The Köln Concert

Trajal Harrell

Dancers on stage dressed in black
Trajal Harrell
50 min

In 2023, Dance Reflections by Van Cleef & Arpels is supporting the Festival d’Automne à Paris to present The Köln Concert by Trajal Harrell.

The American choreographer, Trajal Harrell, dreamt of putting into movement The Köln Concert, a unique piano performance by Keith Jarrett, for many years. Now, with a wealth of experience behind him, he sets about making this dream come true by means of a synthesis of his influences.

Onstage, we see seven piano stools, one for each performer. A musical score of a surprising nature awaits them. In 1975, on arriving at the Cologne Opera, Keith Jarrett noticed that the piano he was about to play on was not the right one. Despite his annoyance, he embarked upon an hour-long improvisation, the recording of which went on to become one of the highest-selling albums in the history of classical music and jazz: The Köln Concert. Trajal Harrell tackles it in a delicate way, by associating Keith Jarrett’s playing with four melancholic songs by Joni Mitchell. This new work commissioned by the Schauspielhaus Zürich Dance Ensemble, where the choreographer has been Associate artist since 2019, took note of the necessity, in 2020, to limit physical contact during rehearsals. Draped in black, tip-toeing, Trajal Harrell and his six fellow performers render up an individual dance form at the crossover between different genres, in which voguing is blended with influences ranging from Ancient Greek to Noh theatre.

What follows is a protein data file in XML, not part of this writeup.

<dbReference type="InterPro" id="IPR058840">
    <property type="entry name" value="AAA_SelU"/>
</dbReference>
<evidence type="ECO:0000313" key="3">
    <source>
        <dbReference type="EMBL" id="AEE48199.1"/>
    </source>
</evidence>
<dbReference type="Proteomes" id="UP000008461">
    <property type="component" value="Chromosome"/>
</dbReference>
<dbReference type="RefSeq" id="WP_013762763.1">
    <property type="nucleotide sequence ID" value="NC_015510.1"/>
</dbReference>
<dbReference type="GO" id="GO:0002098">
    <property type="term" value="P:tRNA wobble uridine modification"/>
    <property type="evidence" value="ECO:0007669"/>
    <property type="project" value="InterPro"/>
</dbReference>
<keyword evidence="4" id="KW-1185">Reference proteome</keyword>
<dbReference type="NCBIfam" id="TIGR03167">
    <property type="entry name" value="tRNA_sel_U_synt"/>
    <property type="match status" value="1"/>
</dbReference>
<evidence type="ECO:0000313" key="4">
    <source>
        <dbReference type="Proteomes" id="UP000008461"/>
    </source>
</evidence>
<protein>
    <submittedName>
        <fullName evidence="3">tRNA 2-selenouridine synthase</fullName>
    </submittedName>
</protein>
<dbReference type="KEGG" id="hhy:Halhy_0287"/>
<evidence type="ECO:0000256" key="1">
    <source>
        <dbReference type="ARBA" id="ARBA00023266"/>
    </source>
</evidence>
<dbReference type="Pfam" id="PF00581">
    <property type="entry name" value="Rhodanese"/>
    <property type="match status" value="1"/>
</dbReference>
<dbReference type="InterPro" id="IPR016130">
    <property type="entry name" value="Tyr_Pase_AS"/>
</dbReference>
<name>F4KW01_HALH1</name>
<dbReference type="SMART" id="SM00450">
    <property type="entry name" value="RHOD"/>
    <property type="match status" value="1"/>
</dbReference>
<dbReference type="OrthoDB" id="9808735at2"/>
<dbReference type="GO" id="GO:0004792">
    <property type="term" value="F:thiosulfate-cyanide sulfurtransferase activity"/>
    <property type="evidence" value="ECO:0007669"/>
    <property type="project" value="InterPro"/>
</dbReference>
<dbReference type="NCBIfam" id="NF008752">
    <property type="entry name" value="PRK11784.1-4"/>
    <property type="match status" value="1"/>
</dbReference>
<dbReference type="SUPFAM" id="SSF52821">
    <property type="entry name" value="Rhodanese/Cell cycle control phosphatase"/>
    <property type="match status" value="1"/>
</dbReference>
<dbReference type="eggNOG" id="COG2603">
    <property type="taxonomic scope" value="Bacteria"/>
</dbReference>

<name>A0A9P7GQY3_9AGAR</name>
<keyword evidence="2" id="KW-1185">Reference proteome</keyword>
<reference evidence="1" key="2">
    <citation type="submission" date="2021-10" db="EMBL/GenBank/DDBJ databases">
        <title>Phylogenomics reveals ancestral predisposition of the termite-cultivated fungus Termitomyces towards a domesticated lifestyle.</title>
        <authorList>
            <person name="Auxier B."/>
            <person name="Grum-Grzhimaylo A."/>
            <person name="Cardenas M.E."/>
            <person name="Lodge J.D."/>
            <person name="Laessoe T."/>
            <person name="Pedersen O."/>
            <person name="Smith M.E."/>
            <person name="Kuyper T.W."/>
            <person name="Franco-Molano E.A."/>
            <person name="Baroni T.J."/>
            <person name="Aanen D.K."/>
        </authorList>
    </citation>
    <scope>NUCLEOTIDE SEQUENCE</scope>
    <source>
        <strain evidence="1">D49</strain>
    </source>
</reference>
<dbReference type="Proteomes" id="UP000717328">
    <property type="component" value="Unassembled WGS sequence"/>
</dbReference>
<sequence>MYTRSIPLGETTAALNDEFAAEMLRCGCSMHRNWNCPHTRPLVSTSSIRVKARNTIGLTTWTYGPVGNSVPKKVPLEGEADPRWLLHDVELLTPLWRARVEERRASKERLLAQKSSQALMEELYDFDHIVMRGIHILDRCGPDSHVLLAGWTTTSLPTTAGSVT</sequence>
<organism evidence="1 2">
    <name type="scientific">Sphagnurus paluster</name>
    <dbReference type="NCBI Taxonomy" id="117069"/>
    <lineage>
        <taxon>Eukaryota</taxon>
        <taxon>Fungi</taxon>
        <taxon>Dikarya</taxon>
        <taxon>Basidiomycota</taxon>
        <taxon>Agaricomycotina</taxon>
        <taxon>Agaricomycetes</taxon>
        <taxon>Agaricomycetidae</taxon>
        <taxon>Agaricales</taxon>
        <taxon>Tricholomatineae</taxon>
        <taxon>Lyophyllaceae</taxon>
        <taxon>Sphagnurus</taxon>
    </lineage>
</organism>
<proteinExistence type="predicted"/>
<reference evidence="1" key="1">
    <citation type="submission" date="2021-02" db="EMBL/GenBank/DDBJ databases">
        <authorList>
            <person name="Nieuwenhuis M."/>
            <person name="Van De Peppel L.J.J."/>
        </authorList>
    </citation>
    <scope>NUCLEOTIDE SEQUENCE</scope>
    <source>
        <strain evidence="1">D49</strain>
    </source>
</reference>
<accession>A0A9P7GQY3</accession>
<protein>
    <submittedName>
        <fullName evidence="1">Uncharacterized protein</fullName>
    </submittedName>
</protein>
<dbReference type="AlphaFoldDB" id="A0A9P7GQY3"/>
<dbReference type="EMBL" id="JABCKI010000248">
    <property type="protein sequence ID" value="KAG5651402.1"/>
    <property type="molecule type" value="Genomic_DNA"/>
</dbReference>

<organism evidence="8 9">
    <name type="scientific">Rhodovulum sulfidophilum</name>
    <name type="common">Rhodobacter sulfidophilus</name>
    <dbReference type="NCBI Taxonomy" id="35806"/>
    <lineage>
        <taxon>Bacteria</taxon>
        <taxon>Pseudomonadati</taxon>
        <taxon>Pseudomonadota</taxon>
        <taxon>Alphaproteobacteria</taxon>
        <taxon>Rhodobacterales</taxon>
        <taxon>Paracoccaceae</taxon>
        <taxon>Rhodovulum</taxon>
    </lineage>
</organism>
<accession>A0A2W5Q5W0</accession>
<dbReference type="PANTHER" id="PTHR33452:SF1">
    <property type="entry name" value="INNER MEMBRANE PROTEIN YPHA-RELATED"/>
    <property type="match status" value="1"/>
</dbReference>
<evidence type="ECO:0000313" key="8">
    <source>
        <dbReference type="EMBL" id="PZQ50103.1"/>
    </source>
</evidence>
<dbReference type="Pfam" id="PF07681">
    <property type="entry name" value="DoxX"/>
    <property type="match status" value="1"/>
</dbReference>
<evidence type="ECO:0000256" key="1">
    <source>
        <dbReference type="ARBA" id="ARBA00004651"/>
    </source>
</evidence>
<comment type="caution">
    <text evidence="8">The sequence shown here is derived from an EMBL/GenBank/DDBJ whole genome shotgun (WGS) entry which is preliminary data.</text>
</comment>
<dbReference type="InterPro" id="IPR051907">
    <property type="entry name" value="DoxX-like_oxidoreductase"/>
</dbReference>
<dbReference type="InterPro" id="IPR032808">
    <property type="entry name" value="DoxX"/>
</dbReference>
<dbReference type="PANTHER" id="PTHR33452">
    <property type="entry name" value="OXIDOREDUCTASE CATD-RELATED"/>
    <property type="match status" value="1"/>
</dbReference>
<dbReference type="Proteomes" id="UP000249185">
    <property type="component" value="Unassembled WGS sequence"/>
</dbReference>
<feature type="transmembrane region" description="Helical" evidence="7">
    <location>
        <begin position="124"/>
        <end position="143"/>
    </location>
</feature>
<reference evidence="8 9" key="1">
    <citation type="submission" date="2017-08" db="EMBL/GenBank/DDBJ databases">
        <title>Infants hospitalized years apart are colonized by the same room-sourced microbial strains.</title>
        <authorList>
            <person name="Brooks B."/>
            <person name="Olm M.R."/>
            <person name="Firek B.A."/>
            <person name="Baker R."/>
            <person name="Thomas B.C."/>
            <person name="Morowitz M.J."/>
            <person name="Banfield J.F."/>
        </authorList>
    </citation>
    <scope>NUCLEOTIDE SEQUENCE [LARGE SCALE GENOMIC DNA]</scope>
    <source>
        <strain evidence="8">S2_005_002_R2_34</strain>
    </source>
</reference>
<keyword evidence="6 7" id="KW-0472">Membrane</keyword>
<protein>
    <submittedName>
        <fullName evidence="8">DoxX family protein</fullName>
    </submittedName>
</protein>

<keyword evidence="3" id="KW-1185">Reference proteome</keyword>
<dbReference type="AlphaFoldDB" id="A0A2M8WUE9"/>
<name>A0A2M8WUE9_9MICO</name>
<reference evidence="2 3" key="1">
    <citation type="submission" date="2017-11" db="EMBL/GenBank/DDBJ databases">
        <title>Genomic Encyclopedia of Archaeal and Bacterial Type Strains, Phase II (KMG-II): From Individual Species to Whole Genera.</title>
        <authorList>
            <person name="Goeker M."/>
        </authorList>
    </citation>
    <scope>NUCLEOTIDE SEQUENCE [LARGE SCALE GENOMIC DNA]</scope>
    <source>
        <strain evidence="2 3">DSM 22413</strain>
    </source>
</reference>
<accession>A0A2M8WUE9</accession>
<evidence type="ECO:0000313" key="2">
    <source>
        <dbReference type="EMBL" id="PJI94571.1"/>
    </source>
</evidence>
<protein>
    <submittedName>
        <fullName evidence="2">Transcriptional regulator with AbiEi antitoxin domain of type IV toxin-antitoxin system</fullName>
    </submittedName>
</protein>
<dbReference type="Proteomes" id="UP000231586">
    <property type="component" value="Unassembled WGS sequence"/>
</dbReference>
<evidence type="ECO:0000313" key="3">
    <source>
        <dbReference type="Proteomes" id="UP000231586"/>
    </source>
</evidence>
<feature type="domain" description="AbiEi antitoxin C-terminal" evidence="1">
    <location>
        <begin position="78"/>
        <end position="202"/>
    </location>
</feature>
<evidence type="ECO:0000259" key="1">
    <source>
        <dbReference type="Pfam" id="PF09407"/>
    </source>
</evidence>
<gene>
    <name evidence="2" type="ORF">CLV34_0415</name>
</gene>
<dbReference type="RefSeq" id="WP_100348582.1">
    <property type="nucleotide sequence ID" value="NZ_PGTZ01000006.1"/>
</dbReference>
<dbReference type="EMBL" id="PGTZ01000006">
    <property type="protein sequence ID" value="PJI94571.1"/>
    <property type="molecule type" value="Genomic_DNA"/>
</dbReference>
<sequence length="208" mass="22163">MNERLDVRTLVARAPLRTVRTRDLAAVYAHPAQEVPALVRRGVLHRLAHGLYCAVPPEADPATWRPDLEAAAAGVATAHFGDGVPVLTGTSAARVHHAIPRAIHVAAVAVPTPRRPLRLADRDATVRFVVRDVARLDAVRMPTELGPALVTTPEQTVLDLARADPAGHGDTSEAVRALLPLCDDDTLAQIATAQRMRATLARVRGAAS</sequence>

Text: © Laura Chapelle

Photo: © Reto Schmid

About the artist

Portrait of Trajal Harrell

Trajal Harrell

The New York choreographer Trajal Harrell plays with a mixture of genres — from voguing to postmodern American dance — along the theoretical axes of gender, feminism and postcolonialism, conceptualized primarily during his years at Yale University. He trained in dance at the Trisha Brown Dance Company, the Centre National de La Danse (Yvonne Rainer), the City College of San Francisco and the Martha Graham School of Contemporary Dance. His creations borrow from fashion, pop culture and the avant-garde, and offer a reinterpretation of the history of dance.

Photo : © Courtesy of the Artist